About Steven Steinberg
Steven Steinberg obtained a Bachelor of Fine Arts from Hofstra University and a Bachelor of Architecture from Pratt Institute, both in New York. While at Hofstra, Steven studied with well-known sculptor Joel Shapiro, abstract expressionist Perle Fine and performance sculptor David Jacobs. Steven focused on oil and acrylic painting and was heavily influenced by Picasso, Dali and Rembrandt, honing his skills in figurative and abstract art. Later influences included New York Abstract Expressionists including Jackson Pollock, Willem de Kooning and Franz Kline and American Realist Painter Edward Hopper. Upon moving to the Bay Area in 2008, Steven became interested in the Bay Area Figurative School of painting and its artists including Richard Diebenkorn, Nathan Oliveira, David Park and Elmer Bischoff.
Art is his passion and Steven communicates through his paintings, hoping to capture moments in time,
a particular emotion, feeling and sentiment that remind the viewer of a personal experience in their life. He currently paints from his new studio in Vista CA, since relocating in October 2021. From his previous studio in The Sea Ranch in Northern California, he participated for many years in numerous art shows at Gualala Arts with the North Coast Artists Guild. In 2015, at the Art in the Redwoods Festival, Steven won first place for his painting, Beach Scene 1, depicting a group of friends in a private moment at Capitola Beach. This painting was also part of a 2016 show in San Francisco at Thornton Tomasetti.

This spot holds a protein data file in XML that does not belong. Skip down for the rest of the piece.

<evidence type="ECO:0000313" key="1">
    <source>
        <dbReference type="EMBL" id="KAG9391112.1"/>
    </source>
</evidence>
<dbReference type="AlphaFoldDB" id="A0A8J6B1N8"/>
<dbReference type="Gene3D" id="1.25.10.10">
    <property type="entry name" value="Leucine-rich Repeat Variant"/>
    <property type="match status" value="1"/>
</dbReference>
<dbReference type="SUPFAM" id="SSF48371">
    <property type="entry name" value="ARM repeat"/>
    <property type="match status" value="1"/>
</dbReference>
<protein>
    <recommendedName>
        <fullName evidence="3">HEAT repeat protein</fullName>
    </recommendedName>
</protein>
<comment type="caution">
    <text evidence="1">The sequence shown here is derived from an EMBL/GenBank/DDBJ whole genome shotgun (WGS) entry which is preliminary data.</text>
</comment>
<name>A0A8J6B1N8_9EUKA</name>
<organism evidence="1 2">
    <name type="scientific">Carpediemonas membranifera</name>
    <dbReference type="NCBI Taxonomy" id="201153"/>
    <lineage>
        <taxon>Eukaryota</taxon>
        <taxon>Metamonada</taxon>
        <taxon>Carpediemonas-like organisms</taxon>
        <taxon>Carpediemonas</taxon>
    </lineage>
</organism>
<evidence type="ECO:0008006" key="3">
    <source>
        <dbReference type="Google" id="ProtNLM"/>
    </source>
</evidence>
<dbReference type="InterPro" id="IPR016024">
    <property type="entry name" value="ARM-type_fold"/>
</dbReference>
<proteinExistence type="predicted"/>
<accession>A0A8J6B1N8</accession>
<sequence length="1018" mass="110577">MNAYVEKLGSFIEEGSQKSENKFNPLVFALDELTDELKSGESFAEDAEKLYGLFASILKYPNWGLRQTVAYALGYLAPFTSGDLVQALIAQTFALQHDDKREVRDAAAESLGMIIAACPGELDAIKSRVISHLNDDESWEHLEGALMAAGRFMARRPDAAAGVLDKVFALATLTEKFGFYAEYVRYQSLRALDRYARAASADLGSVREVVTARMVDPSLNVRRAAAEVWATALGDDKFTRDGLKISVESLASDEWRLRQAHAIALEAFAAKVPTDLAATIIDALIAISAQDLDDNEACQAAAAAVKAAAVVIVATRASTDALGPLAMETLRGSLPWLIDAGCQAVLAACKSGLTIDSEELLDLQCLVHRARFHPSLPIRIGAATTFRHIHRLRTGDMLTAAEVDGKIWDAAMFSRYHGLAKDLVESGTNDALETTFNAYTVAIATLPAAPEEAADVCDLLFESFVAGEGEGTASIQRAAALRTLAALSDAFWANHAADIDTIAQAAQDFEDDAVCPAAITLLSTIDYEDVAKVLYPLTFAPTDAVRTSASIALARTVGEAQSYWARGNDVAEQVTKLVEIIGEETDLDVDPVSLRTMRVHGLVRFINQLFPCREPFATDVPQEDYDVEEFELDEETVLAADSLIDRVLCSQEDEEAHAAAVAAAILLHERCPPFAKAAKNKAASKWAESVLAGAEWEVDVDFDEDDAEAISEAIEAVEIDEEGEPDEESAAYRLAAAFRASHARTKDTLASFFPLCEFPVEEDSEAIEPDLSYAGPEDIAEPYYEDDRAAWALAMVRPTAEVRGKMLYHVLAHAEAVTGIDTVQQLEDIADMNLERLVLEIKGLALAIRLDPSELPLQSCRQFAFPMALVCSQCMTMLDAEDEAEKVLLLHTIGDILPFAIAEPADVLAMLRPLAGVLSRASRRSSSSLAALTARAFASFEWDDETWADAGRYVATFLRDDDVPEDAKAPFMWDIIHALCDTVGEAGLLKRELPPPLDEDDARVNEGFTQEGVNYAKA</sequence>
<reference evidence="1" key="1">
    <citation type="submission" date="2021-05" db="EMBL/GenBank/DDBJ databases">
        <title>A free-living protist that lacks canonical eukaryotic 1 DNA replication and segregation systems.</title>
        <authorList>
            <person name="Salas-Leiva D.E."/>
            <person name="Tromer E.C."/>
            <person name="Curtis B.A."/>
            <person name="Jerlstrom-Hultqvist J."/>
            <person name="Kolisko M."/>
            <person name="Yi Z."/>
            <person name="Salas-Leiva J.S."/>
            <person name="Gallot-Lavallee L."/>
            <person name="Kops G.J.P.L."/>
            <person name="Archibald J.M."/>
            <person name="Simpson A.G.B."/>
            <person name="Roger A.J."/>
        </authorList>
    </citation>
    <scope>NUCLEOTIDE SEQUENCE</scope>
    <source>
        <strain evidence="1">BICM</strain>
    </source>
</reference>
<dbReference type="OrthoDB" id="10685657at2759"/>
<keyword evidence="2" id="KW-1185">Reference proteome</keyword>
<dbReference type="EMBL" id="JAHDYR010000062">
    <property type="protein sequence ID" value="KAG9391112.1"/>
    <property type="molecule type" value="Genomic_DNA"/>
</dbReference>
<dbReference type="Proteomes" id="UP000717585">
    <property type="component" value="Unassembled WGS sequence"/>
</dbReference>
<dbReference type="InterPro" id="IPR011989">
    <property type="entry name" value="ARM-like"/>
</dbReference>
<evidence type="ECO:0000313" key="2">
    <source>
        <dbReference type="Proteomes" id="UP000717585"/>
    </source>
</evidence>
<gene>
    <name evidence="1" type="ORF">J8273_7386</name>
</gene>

"I mainly paint in a style called Grisaille, a term for painting executed entirely in monochrome or near-monochrome, usually in shades of grey. It is particularly used in large decorative schemes in imitation of sculpture. I employ grisaille as underpainting for an oil painting (in preparation for glazing layers of color over it). It gives my figurative oil paintings a depth unachievable in my opinion from other techniques. Grisaille has been around since the Renaissance and Giotto used grisaille in the lower registers of his frescoes in the Scrovegni Chapel, Jan van Eyck and their successors painted grisaille figures on the outsides of the wings of triptychs, including the Ghent Altarpiece. Renaissance artists such as Mantegna and Polidoro da Caravaggio often used grisaille as a “classicizing” effect, either in imitation of the effect of a classical sculptured relief, or Roman painting.